Our scholastic culture around the globe is often one from which you leave with a plethora of dates and facts that you can rattle off in any conversation. This creates a considerably well-informed society with individuals able to carry out most of the standard roles required by their communities. However, do people that have grown up in these systems understand the implications of their learning? Have their lessons left them with a new mindset, or just a few more numbers floating around in the mind?
In An Egyptian Childhood, Hussein recalls his younger days during which he had to constantly memorize the Qu’ran. He eventually started finding ways out of recitation, which prompted him to forget many of the verses. The curious and ironic part of all this comes when both his father and his teacher lie and manipulate the truth in order to protect their pride as holy scholars. A book that so many hold to be the pinnacle of human welfare and integrity brings these two to act in completely immoral ways.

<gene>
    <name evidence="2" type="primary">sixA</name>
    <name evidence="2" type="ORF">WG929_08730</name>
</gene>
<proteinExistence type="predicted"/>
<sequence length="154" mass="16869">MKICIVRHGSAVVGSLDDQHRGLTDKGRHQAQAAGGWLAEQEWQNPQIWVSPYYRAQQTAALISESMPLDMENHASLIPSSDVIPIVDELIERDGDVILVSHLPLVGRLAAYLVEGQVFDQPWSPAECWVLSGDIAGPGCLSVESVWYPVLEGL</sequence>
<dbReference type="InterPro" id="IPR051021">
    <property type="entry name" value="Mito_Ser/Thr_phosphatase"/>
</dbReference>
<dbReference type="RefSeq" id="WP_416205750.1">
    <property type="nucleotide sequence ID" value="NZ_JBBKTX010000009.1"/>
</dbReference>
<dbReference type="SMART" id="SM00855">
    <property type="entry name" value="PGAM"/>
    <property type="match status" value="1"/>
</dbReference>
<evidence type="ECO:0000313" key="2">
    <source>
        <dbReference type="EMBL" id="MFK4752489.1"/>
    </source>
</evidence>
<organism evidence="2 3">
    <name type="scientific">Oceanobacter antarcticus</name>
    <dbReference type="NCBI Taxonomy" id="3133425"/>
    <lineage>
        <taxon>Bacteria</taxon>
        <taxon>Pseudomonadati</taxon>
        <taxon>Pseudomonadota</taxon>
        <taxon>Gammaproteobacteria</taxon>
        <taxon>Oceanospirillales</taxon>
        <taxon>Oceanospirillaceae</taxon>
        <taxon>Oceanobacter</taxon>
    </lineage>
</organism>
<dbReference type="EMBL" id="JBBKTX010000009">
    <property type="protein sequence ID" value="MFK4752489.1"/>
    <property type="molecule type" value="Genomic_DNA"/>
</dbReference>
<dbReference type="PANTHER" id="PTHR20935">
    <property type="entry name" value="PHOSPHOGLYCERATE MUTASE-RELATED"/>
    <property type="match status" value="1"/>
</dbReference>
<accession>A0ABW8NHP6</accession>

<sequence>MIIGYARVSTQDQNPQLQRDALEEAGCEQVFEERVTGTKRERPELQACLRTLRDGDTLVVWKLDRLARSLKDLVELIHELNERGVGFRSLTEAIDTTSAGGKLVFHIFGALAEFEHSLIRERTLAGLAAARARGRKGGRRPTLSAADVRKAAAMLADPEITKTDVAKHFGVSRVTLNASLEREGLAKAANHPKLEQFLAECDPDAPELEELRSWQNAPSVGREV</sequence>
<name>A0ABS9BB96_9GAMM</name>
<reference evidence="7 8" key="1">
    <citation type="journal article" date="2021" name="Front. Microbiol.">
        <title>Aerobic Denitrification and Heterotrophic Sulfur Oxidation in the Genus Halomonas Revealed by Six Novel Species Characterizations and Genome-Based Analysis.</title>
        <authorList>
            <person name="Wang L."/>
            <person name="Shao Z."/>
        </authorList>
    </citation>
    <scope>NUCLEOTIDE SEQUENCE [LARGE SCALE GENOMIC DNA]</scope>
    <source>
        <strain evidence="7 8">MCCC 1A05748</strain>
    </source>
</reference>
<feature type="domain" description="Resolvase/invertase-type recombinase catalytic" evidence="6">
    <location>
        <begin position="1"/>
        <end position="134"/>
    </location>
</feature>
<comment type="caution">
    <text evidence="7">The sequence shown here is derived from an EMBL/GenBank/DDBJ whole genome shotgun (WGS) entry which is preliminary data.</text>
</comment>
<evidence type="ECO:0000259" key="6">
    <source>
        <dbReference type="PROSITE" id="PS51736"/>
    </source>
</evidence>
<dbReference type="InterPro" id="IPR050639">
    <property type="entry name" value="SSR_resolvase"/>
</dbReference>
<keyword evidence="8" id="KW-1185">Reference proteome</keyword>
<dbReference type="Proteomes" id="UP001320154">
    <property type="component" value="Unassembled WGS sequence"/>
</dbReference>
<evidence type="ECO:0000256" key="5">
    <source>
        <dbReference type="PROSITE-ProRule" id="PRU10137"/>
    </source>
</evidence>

Therefore, what was the purpose of reading all that they read as children? Did the Qu’ran actually give them a moral base, or did it just foster a pride in their own holiness? We all face this challenge in some respects. Whether the teaching is on religion, history, or pretty much anything, we have the choice to either take what we learn at face value or to dig deeper and explore the moral and future implications of the lessons. If we choose the latter, our world will not settle into a stagnant cycle of pride and repetition. Instead, we will continue to grow through new interpretation and through the recognition of the past’s mistakes.
In this particular piece, I used the symbol of the question mark constructed by various Arabic words an overarching “Why” to capture these thoughts.